|Alexis Stubbs | Facebook|
An Uptown man has been sentenced to 60 years in prison for beating and stabbing his girlfriend’s 12-year-old daughter to death with a hammer and a knife in June 2017.
John Singleton, 32, on Tuesday pleaded guilty to one count of murder for brutally killing Alexis Stubbs during a domestic argument with the girl’s mother in the 4600 block of North Beacon.
Prosecutors dropped nine additional murder counts; eight Class X felony kidnaping counts, and two felony counts of unlawful restraint in their plea deal with Singleton.
On June 11th of last year, Singleton had been out on parole for two months after serving half of a three-year sentence for an aggravated domestic battery case that involved Alexis’ mother.
He was at Stubbs’ apartment when Alexis’ mother, Misty, told him to leave around 10 p.m., then called the police. Misty then stepped outside with Alexis to await arriving police officers.
|John Singleton | Chicago Police Dept|
At some point before police arrived, Singleton took Alexis back inside the apartment building and killed her.
Witnesses reported hearing the girl scream, “Please, daddy, don’t” as Singleton began attacking the girl in a second-floor hallway.
The 19th (Town Hall) Police District was in a backlog at the time of Stubb’s 911 call, meaning that no officers were available to immediately respond to her request for help. Two cops arrived about nine minutes after her first call for help as Singleton fled out the apartment complex’s back door.
CWBChicago reported that six of the 19th District’s fifteen beat patrol cars sat at the station on the night of Alexis’ murder because there were not enough officers on duty to operate them.
Alexis’ mom, Misty Stubbs, called 911 at 9:46 p.m. on June 11th to ask for police assistance in getting Singleton out of her apartment, according to dispatch records provided by Chicago’s Office of Emergency Management and Communications (OEMC) in response to a Freedom of Information Act request.
As she stepped outside and waited for officers to arrive, OEMC classified her call as a domestic disturbance, one of the department’s highest priority classifications.
|Alexis was killed on the second floor of this apartment complex in the 4600 block of North Beacon. | Google|
But the call was not dispatched to officers because the 19th District was in Radio Assignment Pending (RAP) status, which means that there were not enough police units to handle incoming calls for service. The district had been in a RAP since 3:31 that afternoon, according to records secured by CWBChicago.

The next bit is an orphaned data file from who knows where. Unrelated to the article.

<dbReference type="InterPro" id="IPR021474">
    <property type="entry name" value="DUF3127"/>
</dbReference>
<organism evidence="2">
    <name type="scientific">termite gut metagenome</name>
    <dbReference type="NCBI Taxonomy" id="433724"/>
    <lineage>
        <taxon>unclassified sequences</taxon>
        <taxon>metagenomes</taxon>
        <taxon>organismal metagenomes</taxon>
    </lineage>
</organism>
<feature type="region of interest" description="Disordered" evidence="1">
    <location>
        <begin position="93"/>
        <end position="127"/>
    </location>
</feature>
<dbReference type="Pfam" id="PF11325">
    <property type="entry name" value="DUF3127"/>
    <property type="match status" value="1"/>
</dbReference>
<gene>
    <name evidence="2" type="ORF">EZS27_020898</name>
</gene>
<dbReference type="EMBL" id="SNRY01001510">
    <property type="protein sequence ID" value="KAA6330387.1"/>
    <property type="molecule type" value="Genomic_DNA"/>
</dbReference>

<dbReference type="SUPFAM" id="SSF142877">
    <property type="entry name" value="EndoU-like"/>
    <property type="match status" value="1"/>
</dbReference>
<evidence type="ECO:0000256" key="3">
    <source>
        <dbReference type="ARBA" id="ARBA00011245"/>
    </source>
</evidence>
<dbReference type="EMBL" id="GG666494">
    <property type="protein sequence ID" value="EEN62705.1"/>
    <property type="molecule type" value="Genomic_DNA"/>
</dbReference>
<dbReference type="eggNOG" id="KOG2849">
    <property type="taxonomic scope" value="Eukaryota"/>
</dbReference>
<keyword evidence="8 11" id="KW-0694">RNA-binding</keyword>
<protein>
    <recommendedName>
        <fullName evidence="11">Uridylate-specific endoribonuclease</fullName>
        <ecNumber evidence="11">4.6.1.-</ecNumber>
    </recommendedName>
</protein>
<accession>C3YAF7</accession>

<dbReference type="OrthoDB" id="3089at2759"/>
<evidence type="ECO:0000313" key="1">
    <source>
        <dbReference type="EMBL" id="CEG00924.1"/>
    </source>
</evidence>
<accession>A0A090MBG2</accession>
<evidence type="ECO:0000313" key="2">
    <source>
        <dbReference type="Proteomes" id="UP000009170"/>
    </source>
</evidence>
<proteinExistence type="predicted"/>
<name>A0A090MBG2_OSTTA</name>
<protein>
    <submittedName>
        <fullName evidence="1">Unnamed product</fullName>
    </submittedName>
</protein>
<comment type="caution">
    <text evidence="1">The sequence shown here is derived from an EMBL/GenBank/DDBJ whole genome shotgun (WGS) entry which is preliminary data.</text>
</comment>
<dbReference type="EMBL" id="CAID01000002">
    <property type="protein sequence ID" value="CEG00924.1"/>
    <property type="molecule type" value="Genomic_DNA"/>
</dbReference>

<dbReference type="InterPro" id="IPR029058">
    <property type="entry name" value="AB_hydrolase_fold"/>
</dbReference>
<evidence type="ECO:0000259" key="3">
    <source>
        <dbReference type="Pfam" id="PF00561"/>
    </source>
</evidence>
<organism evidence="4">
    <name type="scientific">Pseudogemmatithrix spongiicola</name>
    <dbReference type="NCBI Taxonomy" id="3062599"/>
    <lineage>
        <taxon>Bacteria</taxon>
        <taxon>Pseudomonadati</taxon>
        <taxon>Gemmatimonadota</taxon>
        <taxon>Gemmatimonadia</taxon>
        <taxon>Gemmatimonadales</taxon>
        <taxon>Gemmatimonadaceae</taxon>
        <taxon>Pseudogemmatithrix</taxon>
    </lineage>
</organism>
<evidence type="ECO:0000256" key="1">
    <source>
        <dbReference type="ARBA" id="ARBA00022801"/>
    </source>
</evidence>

Three minutes after her first call for help, Misty called 911 again, records show. Singleton had armed himself with a knife, she said.
Noting that the situation was escalating, a dispatcher read the call out on the air in case there were resources available. But no one took the call, and it sat unassigned for nearly two more minutes.
Finally, at 9:52 p.m. a two-cop unit was able to respond. Within three minutes, one of the two officers broke onto the radio, breathless, calling for EMS and giving out a description of Singleton, who had just fled through the back door with a hammer.
“The backlogs are terrible,” one Chicago dispatcher told us shortly after Alexis’ death. “[Shift] change time is absolutely horrible. I feel powerless with no resources.”
Hours after Alexis was killed, police found the 6-foot-3-inch, 200-pound Singleton hiding in a portable toilet about two blocks from the murder scene. A blood-soaked t-shirt was at his side.
As he hid in the toilet, Singleton sent a series of text messages to Misty Stubbs.
“U f*cking made me kill my only child all because u ain’t wanna come n tha house u sh*t startin b*tch,” one of the messages said.
Back in 2014, Singleton put both of his hands around Misty Stubb’s neck, choked her, and shoved her against closet doors and shelves, prosecutors said. He took away her cell phone so she couldn’t call the police.
“I’m gonna kill you,” he yelled. “I’m gonna go to jail for you.”
Misty Stubbs eventually contacted police. Singleton was arrested and later pleaded guilty to aggravated domestic battery case. When he was paroled, Singleton tried to re-establish the relationship with Misty Stubbs.
He was allowed to stay in her home for a week at a time, prosecutors would later say. A dispute over those living arrangements—Singleton wanted to move in for good—is what led to the argument that ended with the senseless death of Alexis Stubbs.